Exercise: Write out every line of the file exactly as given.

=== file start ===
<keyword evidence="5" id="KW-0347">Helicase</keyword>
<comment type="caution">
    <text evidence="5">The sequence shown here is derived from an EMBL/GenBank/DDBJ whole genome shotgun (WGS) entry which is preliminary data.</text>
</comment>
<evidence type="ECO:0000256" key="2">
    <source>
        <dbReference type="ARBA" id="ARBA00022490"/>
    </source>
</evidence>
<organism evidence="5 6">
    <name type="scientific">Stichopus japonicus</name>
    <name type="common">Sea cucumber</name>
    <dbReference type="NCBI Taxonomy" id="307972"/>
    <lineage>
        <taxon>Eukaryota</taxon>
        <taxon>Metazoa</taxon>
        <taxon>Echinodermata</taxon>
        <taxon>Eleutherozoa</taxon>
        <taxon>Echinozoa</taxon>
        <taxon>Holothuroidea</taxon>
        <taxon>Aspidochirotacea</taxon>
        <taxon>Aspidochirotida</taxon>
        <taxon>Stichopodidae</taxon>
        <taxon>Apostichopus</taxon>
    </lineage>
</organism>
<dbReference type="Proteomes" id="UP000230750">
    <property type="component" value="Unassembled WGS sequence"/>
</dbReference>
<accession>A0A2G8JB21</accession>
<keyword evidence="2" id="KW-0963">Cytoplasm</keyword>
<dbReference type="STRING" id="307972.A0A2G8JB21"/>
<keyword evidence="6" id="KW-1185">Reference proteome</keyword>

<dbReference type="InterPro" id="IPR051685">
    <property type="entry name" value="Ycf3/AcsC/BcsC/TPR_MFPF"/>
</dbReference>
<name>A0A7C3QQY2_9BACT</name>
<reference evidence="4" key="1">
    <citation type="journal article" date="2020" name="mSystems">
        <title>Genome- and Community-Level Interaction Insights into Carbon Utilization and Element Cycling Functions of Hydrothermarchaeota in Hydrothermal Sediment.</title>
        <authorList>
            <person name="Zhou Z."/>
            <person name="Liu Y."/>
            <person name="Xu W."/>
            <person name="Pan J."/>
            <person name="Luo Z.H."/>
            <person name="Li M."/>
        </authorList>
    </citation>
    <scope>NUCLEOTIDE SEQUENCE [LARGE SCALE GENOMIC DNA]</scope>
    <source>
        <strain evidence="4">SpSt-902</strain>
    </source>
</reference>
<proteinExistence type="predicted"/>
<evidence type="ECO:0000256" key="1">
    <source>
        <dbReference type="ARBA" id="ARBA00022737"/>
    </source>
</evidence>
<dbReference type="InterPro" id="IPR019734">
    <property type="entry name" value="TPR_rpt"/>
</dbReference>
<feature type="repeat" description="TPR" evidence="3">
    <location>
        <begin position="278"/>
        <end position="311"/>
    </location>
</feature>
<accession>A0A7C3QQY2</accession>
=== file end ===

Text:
<keyword evidence="5" id="KW-0347">Helicase</keyword>
<comment type="caution">
    <text evidence="5">The sequence shown here is derived from an EMBL/GenBank/DDBJ whole genome shotgun (WGS) entry which is preliminary data.</text>
</comment>
<evidence type="ECO:0000256" key="2">
    <source>
        <dbReference type="ARBA" id="ARBA00022490"/>
    </source>
</evidence>
<organism evidence="5 6">
    <name type="scientific">Stichopus japonicus</name>
    <name type="common">Sea cucumber</name>
    <dbReference type="NCBI Taxonomy" id="307972"/>
    <lineage>
        <taxon>Eukaryota</taxon>
        <taxon>Metazoa</taxon>
        <taxon>Echinodermata</taxon>
        <taxon>Eleutherozoa</taxon>
        <taxon>Echinozoa</taxon>
        <taxon>Holothuroidea</taxon>
        <taxon>Aspidochirotacea</taxon>
        <taxon>Aspidochirotida</taxon>
        <taxon>Stichopodidae</taxon>
        <taxon>Apostichopus</taxon>
    </lineage>
</organism>
<dbReference type="Proteomes" id="UP000230750">
    <property type="component" value="Unassembled WGS sequence"/>
</dbReference>
<accession>A0A2G8JB21</accession>
<keyword evidence="2" id="KW-0963">Cytoplasm</keyword>
<dbReference type="STRING" id="307972.A0A2G8JB21"/>
<keyword evidence="6" id="KW-1185">Reference proteome</keyword>

<dbReference type="InterPro" id="IPR051685">
    <property type="entry name" value="Ycf3/AcsC/BcsC/TPR_MFPF"/>
</dbReference>
<name>A0A7C3QQY2_9BACT</name>
<reference evidence="4" key="1">
    <citation type="journal article" date="2020" name="mSystems">
        <title>Genome- and Community-Level Interaction Insights into Carbon Utilization and Element Cycling Functions of Hydrothermarchaeota in Hydrothermal Sediment.</title>
        <authorList>
            <person name="Zhou Z."/>
            <person name="Liu Y."/>
            <person name="Xu W."/>
            <person name="Pan J."/>
            <person name="Luo Z.H."/>
            <person name="Li M."/>
        </authorList>
    </citation>
    <scope>NUCLEOTIDE SEQUENCE [LARGE SCALE GENOMIC DNA]</scope>
    <source>
        <strain evidence="4">SpSt-902</strain>
    </source>
</reference>
<proteinExistence type="predicted"/>
<evidence type="ECO:0000256" key="1">
    <source>
        <dbReference type="ARBA" id="ARBA00022737"/>
    </source>
</evidence>
<dbReference type="InterPro" id="IPR019734">
    <property type="entry name" value="TPR_rpt"/>
</dbReference>
<feature type="repeat" description="TPR" evidence="3">
    <location>
        <begin position="278"/>
        <end position="311"/>
    </location>
</feature>
<accession>A0A7C3QQY2</accession>